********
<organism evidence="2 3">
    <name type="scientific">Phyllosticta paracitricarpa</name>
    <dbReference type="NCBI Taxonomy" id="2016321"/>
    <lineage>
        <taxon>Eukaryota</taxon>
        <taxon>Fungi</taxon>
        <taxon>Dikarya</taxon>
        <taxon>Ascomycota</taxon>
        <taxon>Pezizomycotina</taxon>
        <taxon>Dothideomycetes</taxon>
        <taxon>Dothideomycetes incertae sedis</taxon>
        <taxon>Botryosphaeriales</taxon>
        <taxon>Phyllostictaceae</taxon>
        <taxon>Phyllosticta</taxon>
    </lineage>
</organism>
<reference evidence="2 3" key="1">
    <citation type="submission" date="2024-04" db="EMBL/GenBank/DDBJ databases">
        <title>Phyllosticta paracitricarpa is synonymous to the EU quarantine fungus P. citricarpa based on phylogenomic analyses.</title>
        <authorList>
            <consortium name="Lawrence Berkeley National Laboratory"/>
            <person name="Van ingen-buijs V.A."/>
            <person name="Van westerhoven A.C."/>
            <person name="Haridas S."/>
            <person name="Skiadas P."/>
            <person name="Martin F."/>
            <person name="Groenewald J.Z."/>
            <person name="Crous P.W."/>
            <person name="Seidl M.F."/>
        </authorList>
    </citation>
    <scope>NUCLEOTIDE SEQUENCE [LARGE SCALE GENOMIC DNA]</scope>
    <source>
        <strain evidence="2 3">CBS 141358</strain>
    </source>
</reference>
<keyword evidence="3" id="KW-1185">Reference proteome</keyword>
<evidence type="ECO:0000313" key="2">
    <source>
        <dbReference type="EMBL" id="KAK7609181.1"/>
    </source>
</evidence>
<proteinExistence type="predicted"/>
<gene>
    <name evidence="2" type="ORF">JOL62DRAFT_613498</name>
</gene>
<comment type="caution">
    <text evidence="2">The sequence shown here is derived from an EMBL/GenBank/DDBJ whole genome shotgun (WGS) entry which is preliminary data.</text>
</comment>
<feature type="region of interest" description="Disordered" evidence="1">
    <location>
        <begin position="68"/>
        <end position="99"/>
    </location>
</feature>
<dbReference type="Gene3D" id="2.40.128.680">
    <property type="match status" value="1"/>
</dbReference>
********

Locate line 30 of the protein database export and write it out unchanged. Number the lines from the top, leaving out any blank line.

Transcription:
        </authorList>